Kelly Spangler wasn’t sure what to expect.
Spangler lives about six miles west of Vanceburg, and he was one of about a dozen who spent nearly three hours Monday evening at the George Morgan Thomas Home to talk about Lewis County’s past, present and future.
“I figured it would be a brainstorming session,” Spangler said.
Monday was the eighth and final session of Charrettes, in which residents talked about what Lewis County needs. The goals: figuring out how to spend a $100,000 federal grant to renovate the Carter House and other projects; and continuing what is called “Promising Futures,” in which local residents learn to make and market Lewis County products.
Whatever happens will cost a lot of money.
Vanceburg City Councilwoman Joni Pugh said it will take up to $3.6 million to renovate the Queen and Carter houses, purchase several parcels and finance the Promising Futures program until 2015, when it is supposed to become self-sufficient. The goal: give Lewis County and other Appalachians control over their own resources rather than ceding it to companies from Cincinnati to Sweden.
“We’ve become dependent on social services and controlled by other businesses,” said Mandy Hart, executive director of the Center for Appalachian Philanthropy (AppaPhil) of Vanceburg, Huntington and Portsmouth, Ohio.
There has been some progress.
Last December, AppaPhil purchased the Queen House on Second Street in Vanceburg to operate as a Bed and Breakfast. Pugh said an opening date has yet to be set.
Renovation plans for the Carter House won’t start until fall, but a doll-making factory is moving to the former Lewis County CaRES office on Third Street, and in May, a group of Promising Futures students from a Repurposing and Design class will present plans for a textile business they plan to start.
Pugh said a mural would be painted sometime this year at the JC Video store on the corner of Main and Third. She said Robert Dafford, who’s painted murals in Maysville and Portsmouth, would be working with Lewis County artist Dan McCane and local students.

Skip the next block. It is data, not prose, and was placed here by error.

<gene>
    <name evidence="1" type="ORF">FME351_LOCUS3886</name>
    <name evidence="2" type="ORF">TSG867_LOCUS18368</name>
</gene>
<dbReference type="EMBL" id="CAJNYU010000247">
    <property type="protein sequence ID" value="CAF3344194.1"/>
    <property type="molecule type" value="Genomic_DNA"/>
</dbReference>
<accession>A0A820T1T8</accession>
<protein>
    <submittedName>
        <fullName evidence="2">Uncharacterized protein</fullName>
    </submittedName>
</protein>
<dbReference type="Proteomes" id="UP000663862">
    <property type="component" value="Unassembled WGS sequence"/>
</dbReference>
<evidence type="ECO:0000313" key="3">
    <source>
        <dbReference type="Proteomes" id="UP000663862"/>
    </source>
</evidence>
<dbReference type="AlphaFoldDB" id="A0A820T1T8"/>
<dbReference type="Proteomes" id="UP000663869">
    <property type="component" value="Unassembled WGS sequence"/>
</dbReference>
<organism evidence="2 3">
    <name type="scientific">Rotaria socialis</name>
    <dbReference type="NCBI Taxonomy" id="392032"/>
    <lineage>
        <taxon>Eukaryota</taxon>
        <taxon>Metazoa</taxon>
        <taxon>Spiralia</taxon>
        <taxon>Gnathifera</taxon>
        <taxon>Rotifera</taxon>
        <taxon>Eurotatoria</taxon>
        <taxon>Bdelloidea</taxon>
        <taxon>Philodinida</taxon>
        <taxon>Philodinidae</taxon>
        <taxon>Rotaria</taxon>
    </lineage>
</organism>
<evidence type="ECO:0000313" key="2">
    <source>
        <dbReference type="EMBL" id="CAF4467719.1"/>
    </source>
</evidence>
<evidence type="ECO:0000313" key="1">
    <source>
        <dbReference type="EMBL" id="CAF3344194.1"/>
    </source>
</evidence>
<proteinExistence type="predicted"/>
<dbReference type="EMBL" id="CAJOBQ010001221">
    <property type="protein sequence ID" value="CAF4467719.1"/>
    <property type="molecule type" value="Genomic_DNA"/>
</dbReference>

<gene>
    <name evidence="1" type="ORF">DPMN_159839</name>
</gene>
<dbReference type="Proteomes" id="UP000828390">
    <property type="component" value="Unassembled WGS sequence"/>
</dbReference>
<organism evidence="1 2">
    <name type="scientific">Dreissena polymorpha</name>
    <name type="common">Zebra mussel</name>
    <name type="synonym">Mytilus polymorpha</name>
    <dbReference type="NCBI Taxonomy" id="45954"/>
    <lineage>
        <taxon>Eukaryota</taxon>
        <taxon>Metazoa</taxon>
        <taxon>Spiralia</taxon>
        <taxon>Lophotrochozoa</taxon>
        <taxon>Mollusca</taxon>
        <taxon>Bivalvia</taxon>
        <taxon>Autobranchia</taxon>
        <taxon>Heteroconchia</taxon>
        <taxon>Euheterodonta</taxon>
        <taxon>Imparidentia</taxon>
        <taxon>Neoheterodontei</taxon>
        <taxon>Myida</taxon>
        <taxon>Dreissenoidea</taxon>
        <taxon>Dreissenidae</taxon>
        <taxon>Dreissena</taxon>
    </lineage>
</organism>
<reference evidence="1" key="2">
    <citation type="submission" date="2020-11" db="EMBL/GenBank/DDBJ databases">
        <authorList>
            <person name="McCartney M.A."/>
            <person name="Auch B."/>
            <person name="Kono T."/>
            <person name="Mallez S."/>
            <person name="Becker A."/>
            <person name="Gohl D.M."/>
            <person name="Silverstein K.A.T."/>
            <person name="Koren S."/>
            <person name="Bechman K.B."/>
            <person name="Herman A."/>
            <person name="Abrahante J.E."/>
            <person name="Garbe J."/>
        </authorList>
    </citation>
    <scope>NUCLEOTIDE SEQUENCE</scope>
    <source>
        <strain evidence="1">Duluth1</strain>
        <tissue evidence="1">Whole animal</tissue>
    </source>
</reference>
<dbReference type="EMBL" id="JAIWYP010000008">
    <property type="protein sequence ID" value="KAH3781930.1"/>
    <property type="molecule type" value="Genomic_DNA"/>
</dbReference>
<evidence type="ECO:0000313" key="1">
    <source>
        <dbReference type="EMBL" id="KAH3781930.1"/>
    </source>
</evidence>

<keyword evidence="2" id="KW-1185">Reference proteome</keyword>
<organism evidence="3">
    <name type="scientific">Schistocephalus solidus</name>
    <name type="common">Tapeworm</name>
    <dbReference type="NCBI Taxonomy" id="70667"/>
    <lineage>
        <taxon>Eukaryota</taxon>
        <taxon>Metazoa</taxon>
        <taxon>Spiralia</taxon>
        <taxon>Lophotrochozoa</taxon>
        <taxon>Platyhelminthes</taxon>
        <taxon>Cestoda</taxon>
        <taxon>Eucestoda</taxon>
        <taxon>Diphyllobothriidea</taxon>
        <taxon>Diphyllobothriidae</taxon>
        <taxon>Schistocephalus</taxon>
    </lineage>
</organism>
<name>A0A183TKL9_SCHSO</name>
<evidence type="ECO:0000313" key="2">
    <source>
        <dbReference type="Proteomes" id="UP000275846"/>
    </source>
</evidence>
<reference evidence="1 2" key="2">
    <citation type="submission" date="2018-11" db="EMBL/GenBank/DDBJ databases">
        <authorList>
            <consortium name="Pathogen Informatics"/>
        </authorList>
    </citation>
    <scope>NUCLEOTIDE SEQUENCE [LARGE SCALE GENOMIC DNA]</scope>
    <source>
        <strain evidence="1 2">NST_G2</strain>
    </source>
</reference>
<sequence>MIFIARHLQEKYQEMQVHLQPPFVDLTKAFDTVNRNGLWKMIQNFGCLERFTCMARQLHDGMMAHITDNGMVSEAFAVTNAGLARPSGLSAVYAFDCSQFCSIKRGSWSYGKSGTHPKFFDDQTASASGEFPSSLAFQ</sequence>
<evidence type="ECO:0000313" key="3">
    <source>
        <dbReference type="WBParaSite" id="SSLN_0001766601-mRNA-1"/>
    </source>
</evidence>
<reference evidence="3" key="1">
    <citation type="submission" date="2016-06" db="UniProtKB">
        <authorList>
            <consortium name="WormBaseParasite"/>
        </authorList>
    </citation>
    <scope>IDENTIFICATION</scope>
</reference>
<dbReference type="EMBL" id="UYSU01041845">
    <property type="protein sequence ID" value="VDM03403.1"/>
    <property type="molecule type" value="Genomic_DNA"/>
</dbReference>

Monday, residents divided into two groups to discuss and later present what is positive and negative of the county’s past, present and future.
For Vanceburg residents Joanne Vergne and Teresa Bryant, breaking the cycle of dependence on governmental assistance is a negative that can be corrected by creating jobs and offering education programs. Scott Moore of TSHD Architects of Ashland and Portsmouth, one of the Charrettes’ facilitators, said the key is doing that in ways that don’t imply that people are stupid.
Vanceburg resident Virginia Sauley cuddled her 10-month-old grandson, Adam Lewis, while explaining how Volksmarches, which are popular in Germany, is a way to teach children about the outdoors; she remembered one from her childhood, in which she had to collect 100 species of leaves — which was hard because she could not name them.
Spangler, a Dayton, Ohio native, would like to see more opportunities for young people to make and sell things. “Button pushing is not really a skill; you can make something from nothing,” he said.
Pugh said an advisory committee would be meeting this week to discuss the recommendations, and Hart said recommendations would be available online and/or in a booklet.
Spangler hopes more than a few people will be involved in bettering Lewis County because “you need a majority or a large minority.” Vanceburg resident Hannah Maynard, meanwhile, liked what she saw.
“It gives you hope for the future,” Maynard said.
Kelly Spangler wasn’t sure what to expect.
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